4.   Cover the vehicle correctly :

Keeping your vehicle uncovered is better than an improper vehicle cover, always consider genuine covers offered by the OEMs or your car manufacturers. Make sure the cover you use doesn’t let water stay on the vehicle or causes dampness around it. Also, low-quality covers might affect the glossy layer of the vehicle body by abrading it in windy conditions.

5.   Avoid the hand brake :

Heard about the fuel prices falling to $0 because the oil companies want to save their refineries? That is very similar to what might happen in your car’s fuel line if you keep it parked without running the engine for a long time. The fuel in our vehicles is, at its roots, a hydrocarbon that starts to undergo decomposition over time to form other compounds.

Too much chemistry to understand? Here is a simpler way to look at this, ever returned home from a long family vacation or trip and heard your mom complaining from the kitchen about the oil going bad? This is exactly what happens with the fuel in your car as well. In 30 to 60 days, the fuel will become a semi-solid gel-like substance that will choke your fuel line, kill your injectors and block your fuel pump, to talk simply, that’s a lot of money to the mechanic.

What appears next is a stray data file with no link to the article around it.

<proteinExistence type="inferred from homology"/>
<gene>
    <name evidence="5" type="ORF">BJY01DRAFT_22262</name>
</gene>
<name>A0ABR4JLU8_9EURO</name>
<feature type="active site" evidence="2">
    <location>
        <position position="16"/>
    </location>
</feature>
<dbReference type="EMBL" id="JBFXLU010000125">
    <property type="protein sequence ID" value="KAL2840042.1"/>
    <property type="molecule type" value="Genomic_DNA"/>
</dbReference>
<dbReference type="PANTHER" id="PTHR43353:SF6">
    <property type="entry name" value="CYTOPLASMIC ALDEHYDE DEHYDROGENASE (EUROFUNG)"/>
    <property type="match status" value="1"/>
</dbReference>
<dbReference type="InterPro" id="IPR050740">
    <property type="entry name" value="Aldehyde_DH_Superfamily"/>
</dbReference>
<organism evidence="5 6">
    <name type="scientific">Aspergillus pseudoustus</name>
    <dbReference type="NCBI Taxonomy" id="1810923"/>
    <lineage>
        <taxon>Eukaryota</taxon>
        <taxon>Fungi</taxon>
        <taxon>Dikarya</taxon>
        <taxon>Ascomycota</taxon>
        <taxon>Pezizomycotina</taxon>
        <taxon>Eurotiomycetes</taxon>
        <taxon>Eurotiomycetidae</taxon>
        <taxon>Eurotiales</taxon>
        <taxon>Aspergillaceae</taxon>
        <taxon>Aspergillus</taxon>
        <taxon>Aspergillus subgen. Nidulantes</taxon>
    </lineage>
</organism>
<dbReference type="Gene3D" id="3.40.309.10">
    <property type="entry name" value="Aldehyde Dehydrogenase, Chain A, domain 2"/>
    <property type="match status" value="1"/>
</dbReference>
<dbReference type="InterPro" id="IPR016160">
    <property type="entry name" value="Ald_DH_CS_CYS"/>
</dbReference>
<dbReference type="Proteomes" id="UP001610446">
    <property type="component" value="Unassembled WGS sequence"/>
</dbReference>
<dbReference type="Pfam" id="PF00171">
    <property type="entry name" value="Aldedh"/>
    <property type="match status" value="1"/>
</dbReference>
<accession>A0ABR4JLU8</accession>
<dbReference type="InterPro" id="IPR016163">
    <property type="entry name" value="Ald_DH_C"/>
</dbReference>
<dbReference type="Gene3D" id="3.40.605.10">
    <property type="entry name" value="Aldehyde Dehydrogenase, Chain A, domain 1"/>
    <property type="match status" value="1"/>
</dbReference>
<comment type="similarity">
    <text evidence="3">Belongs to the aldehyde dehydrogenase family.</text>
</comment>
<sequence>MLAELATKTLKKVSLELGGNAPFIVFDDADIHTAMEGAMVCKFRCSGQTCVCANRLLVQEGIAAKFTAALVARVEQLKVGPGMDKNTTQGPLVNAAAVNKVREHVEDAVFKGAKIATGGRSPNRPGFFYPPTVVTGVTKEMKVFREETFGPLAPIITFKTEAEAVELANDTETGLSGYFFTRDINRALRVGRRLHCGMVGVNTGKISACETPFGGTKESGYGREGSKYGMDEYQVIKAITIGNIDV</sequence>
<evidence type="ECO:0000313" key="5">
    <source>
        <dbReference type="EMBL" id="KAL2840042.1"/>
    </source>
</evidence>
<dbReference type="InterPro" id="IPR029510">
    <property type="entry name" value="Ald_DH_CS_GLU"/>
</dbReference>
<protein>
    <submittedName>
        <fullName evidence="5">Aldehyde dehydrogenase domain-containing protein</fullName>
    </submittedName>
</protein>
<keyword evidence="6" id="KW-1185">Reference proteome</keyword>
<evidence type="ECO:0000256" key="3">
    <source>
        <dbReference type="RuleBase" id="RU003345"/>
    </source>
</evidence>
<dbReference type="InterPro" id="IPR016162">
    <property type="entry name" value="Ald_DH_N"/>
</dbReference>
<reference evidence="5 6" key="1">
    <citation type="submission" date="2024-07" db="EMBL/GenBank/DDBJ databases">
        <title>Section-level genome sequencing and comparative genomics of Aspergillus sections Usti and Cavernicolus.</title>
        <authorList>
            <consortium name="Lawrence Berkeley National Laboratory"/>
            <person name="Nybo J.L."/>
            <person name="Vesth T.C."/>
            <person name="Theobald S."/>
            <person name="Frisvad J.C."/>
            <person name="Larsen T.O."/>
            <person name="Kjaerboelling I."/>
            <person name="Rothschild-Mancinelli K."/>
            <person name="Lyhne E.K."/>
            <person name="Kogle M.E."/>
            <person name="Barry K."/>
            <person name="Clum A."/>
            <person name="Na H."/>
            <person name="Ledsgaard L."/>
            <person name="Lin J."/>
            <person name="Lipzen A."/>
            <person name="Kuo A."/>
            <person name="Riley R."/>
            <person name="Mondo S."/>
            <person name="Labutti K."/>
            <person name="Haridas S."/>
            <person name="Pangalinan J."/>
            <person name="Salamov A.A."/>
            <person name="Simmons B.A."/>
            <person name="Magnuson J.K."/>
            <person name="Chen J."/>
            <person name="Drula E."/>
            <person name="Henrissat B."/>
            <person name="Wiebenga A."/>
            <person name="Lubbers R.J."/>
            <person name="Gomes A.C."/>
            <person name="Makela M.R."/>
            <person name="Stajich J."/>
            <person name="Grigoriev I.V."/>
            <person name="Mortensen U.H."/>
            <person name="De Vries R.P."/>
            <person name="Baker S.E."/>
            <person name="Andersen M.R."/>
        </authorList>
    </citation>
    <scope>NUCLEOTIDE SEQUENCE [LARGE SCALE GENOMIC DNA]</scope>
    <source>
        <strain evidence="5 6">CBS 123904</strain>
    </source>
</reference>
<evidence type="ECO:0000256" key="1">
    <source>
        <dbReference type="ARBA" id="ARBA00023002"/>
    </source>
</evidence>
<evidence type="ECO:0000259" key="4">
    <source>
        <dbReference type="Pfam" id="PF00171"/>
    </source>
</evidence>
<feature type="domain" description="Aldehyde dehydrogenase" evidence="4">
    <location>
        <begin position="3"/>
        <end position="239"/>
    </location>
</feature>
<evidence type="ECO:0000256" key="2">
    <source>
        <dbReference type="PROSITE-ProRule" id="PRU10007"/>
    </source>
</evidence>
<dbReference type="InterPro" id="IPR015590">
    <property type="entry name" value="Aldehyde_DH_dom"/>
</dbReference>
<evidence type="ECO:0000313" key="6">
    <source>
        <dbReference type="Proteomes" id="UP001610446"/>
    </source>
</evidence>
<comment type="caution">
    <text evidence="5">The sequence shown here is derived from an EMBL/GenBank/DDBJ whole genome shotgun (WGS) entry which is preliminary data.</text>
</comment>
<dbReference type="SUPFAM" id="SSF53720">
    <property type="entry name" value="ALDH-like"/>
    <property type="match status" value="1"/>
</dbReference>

6.   Don't go on a long trip right away!

Here’s one more reason to postpone your long trip after the lockdown, if you are starting the vehicle after a very long time always perform some maintenance checks, after all this might be our only chance to feel like an airplane pilot.  Here are some quick checks to be done -

a. Check engine oil – at least 30 minutes after you stop the engine, on a leveled surface, just pop up your hood and you’ll see a yellow knob. Unscrew it properly as instructed in your owner’s manual or on the knob itself, and pull it out. Clean the engine oil on it with a good clean piece of cloth that is free of any dust or dirt and dip it right back in, wait for a few seconds and pull it out, look at the bottom of the stick for the oil indication holes, make sure your oil level is neither beyond the full mark nor below the empty mark and is in good condition.